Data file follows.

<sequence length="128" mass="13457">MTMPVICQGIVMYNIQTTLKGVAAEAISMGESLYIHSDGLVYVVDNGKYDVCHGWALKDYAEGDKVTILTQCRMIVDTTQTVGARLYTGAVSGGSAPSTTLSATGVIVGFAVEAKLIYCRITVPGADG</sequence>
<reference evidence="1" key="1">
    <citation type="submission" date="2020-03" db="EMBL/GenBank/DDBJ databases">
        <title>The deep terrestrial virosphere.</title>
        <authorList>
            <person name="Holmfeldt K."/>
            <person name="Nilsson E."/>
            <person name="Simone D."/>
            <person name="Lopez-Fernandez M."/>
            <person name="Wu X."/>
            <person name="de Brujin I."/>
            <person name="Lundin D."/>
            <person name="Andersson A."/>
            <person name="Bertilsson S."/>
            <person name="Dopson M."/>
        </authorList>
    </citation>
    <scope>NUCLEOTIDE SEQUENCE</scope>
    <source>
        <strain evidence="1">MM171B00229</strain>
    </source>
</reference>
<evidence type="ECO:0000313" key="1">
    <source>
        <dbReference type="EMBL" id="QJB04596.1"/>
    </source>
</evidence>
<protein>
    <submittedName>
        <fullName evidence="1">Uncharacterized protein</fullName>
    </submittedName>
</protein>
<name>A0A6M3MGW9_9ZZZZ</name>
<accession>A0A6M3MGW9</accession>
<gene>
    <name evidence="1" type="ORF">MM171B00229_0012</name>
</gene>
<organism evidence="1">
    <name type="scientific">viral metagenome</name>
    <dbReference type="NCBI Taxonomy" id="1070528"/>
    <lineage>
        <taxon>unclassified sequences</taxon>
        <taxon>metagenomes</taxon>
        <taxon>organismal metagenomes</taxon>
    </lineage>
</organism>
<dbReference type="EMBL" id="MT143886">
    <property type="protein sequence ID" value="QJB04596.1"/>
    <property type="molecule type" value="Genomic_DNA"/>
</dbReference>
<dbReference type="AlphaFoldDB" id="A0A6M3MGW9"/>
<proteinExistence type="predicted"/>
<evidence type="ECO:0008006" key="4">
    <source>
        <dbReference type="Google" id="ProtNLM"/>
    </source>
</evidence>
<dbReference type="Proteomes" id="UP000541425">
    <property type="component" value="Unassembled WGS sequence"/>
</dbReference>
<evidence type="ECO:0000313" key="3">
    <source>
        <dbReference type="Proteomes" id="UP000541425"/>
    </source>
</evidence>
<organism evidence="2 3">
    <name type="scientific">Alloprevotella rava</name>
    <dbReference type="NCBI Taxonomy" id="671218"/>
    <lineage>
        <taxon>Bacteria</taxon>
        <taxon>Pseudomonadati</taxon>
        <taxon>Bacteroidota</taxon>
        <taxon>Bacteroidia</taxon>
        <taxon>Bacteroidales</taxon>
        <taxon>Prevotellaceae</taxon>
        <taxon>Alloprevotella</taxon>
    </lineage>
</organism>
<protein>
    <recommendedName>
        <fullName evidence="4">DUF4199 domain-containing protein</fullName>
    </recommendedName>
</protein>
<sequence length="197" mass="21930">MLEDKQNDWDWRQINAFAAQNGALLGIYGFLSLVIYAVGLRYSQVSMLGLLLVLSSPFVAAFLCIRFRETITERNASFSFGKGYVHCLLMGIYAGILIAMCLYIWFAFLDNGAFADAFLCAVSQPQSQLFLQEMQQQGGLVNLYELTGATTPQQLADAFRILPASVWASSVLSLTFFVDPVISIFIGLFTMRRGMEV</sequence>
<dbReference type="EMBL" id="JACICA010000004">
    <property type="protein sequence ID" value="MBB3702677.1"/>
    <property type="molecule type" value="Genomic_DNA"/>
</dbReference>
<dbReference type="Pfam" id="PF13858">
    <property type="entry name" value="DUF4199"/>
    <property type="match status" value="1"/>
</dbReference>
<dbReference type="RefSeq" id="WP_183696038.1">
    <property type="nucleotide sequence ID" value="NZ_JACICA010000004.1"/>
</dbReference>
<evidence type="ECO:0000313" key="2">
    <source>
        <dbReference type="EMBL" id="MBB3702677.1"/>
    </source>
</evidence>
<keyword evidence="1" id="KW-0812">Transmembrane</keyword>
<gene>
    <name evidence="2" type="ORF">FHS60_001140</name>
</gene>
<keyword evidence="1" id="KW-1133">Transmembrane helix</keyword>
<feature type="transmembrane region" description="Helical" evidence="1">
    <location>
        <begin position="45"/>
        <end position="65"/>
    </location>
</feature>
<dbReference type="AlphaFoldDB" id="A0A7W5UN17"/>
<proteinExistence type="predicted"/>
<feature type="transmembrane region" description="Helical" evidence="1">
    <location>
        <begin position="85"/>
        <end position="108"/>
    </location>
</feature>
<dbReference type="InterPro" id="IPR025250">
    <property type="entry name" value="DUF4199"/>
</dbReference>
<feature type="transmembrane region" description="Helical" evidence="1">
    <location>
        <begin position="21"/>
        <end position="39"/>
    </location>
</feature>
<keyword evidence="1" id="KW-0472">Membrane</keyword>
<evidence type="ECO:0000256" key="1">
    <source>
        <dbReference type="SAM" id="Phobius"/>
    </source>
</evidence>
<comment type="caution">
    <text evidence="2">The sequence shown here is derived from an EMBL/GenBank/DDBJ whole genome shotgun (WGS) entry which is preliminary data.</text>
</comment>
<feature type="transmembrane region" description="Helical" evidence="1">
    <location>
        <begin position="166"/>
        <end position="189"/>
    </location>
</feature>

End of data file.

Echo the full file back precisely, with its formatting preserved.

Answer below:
<sequence length="128" mass="13457">MTMPVICQGIVMYNIQTTLKGVAAEAISMGESLYIHSDGLVYVVDNGKYDVCHGWALKDYAEGDKVTILTQCRMIVDTTQTVGARLYTGAVSGGSAPSTTLSATGVIVGFAVEAKLIYCRITVPGADG</sequence>
<reference evidence="1" key="1">
    <citation type="submission" date="2020-03" db="EMBL/GenBank/DDBJ databases">
        <title>The deep terrestrial virosphere.</title>
        <authorList>
            <person name="Holmfeldt K."/>
            <person name="Nilsson E."/>
            <person name="Simone D."/>
            <person name="Lopez-Fernandez M."/>
            <person name="Wu X."/>
            <person name="de Brujin I."/>
            <person name="Lundin D."/>
            <person name="Andersson A."/>
            <person name="Bertilsson S."/>
            <person name="Dopson M."/>
        </authorList>
    </citation>
    <scope>NUCLEOTIDE SEQUENCE</scope>
    <source>
        <strain evidence="1">MM171B00229</strain>
    </source>
</reference>
<evidence type="ECO:0000313" key="1">
    <source>
        <dbReference type="EMBL" id="QJB04596.1"/>
    </source>
</evidence>
<protein>
    <submittedName>
        <fullName evidence="1">Uncharacterized protein</fullName>
    </submittedName>
</protein>
<name>A0A6M3MGW9_9ZZZZ</name>
<accession>A0A6M3MGW9</accession>
<gene>
    <name evidence="1" type="ORF">MM171B00229_0012</name>
</gene>
<organism evidence="1">
    <name type="scientific">viral metagenome</name>
    <dbReference type="NCBI Taxonomy" id="1070528"/>
    <lineage>
        <taxon>unclassified sequences</taxon>
        <taxon>metagenomes</taxon>
        <taxon>organismal metagenomes</taxon>
    </lineage>
</organism>
<dbReference type="EMBL" id="MT143886">
    <property type="protein sequence ID" value="QJB04596.1"/>
    <property type="molecule type" value="Genomic_DNA"/>
</dbReference>
<dbReference type="AlphaFoldDB" id="A0A6M3MGW9"/>
<proteinExistence type="predicted"/>
<evidence type="ECO:0008006" key="4">
    <source>
        <dbReference type="Google" id="ProtNLM"/>
    </source>
</evidence>
<dbReference type="Proteomes" id="UP000541425">
    <property type="component" value="Unassembled WGS sequence"/>
</dbReference>
<evidence type="ECO:0000313" key="3">
    <source>
        <dbReference type="Proteomes" id="UP000541425"/>
    </source>
</evidence>
<organism evidence="2 3">
    <name type="scientific">Alloprevotella rava</name>
    <dbReference type="NCBI Taxonomy" id="671218"/>
    <lineage>
        <taxon>Bacteria</taxon>
        <taxon>Pseudomonadati</taxon>
        <taxon>Bacteroidota</taxon>
        <taxon>Bacteroidia</taxon>
        <taxon>Bacteroidales</taxon>
        <taxon>Prevotellaceae</taxon>
        <taxon>Alloprevotella</taxon>
    </lineage>
</organism>
<protein>
    <recommendedName>
        <fullName evidence="4">DUF4199 domain-containing protein</fullName>
    </recommendedName>
</protein>
<sequence length="197" mass="21930">MLEDKQNDWDWRQINAFAAQNGALLGIYGFLSLVIYAVGLRYSQVSMLGLLLVLSSPFVAAFLCIRFRETITERNASFSFGKGYVHCLLMGIYAGILIAMCLYIWFAFLDNGAFADAFLCAVSQPQSQLFLQEMQQQGGLVNLYELTGATTPQQLADAFRILPASVWASSVLSLTFFVDPVISIFIGLFTMRRGMEV</sequence>
<dbReference type="EMBL" id="JACICA010000004">
    <property type="protein sequence ID" value="MBB3702677.1"/>
    <property type="molecule type" value="Genomic_DNA"/>
</dbReference>
<dbReference type="Pfam" id="PF13858">
    <property type="entry name" value="DUF4199"/>
    <property type="match status" value="1"/>
</dbReference>
<dbReference type="RefSeq" id="WP_183696038.1">
    <property type="nucleotide sequence ID" value="NZ_JACICA010000004.1"/>
</dbReference>
<evidence type="ECO:0000313" key="2">
    <source>
        <dbReference type="EMBL" id="MBB3702677.1"/>
    </source>
</evidence>
<keyword evidence="1" id="KW-0812">Transmembrane</keyword>
<gene>
    <name evidence="2" type="ORF">FHS60_001140</name>
</gene>
<keyword evidence="1" id="KW-1133">Transmembrane helix</keyword>
<feature type="transmembrane region" description="Helical" evidence="1">
    <location>
        <begin position="45"/>
        <end position="65"/>
    </location>
</feature>
<dbReference type="AlphaFoldDB" id="A0A7W5UN17"/>
<proteinExistence type="predicted"/>
<feature type="transmembrane region" description="Helical" evidence="1">
    <location>
        <begin position="85"/>
        <end position="108"/>
    </location>
</feature>
<dbReference type="InterPro" id="IPR025250">
    <property type="entry name" value="DUF4199"/>
</dbReference>
<feature type="transmembrane region" description="Helical" evidence="1">
    <location>
        <begin position="21"/>
        <end position="39"/>
    </location>
</feature>
<keyword evidence="1" id="KW-0472">Membrane</keyword>
<evidence type="ECO:0000256" key="1">
    <source>
        <dbReference type="SAM" id="Phobius"/>
    </source>
</evidence>
<comment type="caution">
    <text evidence="2">The sequence shown here is derived from an EMBL/GenBank/DDBJ whole genome shotgun (WGS) entry which is preliminary data.</text>
</comment>
<feature type="transmembrane region" description="Helical" evidence="1">
    <location>
        <begin position="166"/>
        <end position="189"/>
    </location>
</feature>